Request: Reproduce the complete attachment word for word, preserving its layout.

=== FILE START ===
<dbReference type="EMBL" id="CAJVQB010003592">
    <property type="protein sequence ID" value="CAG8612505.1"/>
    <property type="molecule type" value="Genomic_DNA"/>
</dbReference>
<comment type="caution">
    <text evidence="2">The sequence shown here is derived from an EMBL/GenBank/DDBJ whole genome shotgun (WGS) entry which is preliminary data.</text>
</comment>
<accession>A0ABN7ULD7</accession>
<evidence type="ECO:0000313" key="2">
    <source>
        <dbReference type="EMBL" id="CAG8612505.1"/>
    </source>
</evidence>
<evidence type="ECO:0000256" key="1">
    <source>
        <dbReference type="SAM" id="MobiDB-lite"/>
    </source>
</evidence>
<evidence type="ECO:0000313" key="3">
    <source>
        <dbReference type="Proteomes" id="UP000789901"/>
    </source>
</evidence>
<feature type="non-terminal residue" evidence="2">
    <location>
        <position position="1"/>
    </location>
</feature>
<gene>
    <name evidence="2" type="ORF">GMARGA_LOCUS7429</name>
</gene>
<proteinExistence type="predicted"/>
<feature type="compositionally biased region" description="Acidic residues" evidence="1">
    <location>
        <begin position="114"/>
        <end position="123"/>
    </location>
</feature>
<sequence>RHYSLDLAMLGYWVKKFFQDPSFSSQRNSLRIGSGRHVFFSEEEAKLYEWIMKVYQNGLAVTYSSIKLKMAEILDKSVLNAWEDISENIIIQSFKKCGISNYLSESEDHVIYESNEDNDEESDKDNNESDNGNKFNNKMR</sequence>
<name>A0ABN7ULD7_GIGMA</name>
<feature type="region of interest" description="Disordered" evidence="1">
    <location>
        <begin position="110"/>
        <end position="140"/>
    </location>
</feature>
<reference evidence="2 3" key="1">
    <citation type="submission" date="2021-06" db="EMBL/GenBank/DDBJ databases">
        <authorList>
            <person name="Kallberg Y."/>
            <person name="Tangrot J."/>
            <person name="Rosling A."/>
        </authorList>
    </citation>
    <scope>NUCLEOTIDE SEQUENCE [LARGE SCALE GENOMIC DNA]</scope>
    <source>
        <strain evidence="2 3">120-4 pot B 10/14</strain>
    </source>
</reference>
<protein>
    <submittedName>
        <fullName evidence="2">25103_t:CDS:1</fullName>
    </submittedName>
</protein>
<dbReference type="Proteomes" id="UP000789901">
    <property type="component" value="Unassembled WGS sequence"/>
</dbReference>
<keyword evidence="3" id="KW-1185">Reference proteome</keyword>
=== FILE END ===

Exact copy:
<dbReference type="EMBL" id="CAJVQB010003592">
    <property type="protein sequence ID" value="CAG8612505.1"/>
    <property type="molecule type" value="Genomic_DNA"/>
</dbReference>
<comment type="caution">
    <text evidence="2">The sequence shown here is derived from an EMBL/GenBank/DDBJ whole genome shotgun (WGS) entry which is preliminary data.</text>
</comment>
<accession>A0ABN7ULD7</accession>
<evidence type="ECO:0000313" key="2">
    <source>
        <dbReference type="EMBL" id="CAG8612505.1"/>
    </source>
</evidence>
<evidence type="ECO:0000256" key="1">
    <source>
        <dbReference type="SAM" id="MobiDB-lite"/>
    </source>
</evidence>
<evidence type="ECO:0000313" key="3">
    <source>
        <dbReference type="Proteomes" id="UP000789901"/>
    </source>
</evidence>
<feature type="non-terminal residue" evidence="2">
    <location>
        <position position="1"/>
    </location>
</feature>
<gene>
    <name evidence="2" type="ORF">GMARGA_LOCUS7429</name>
</gene>
<proteinExistence type="predicted"/>
<feature type="compositionally biased region" description="Acidic residues" evidence="1">
    <location>
        <begin position="114"/>
        <end position="123"/>
    </location>
</feature>
<sequence>RHYSLDLAMLGYWVKKFFQDPSFSSQRNSLRIGSGRHVFFSEEEAKLYEWIMKVYQNGLAVTYSSIKLKMAEILDKSVLNAWEDISENIIIQSFKKCGISNYLSESEDHVIYESNEDNDEESDKDNNESDNGNKFNNKMR</sequence>
<name>A0ABN7ULD7_GIGMA</name>
<feature type="region of interest" description="Disordered" evidence="1">
    <location>
        <begin position="110"/>
        <end position="140"/>
    </location>
</feature>
<reference evidence="2 3" key="1">
    <citation type="submission" date="2021-06" db="EMBL/GenBank/DDBJ databases">
        <authorList>
            <person name="Kallberg Y."/>
            <person name="Tangrot J."/>
            <person name="Rosling A."/>
        </authorList>
    </citation>
    <scope>NUCLEOTIDE SEQUENCE [LARGE SCALE GENOMIC DNA]</scope>
    <source>
        <strain evidence="2 3">120-4 pot B 10/14</strain>
    </source>
</reference>
<protein>
    <submittedName>
        <fullName evidence="2">25103_t:CDS:1</fullName>
    </submittedName>
</protein>
<dbReference type="Proteomes" id="UP000789901">
    <property type="component" value="Unassembled WGS sequence"/>
</dbReference>
<keyword evidence="3" id="KW-1185">Reference proteome</keyword>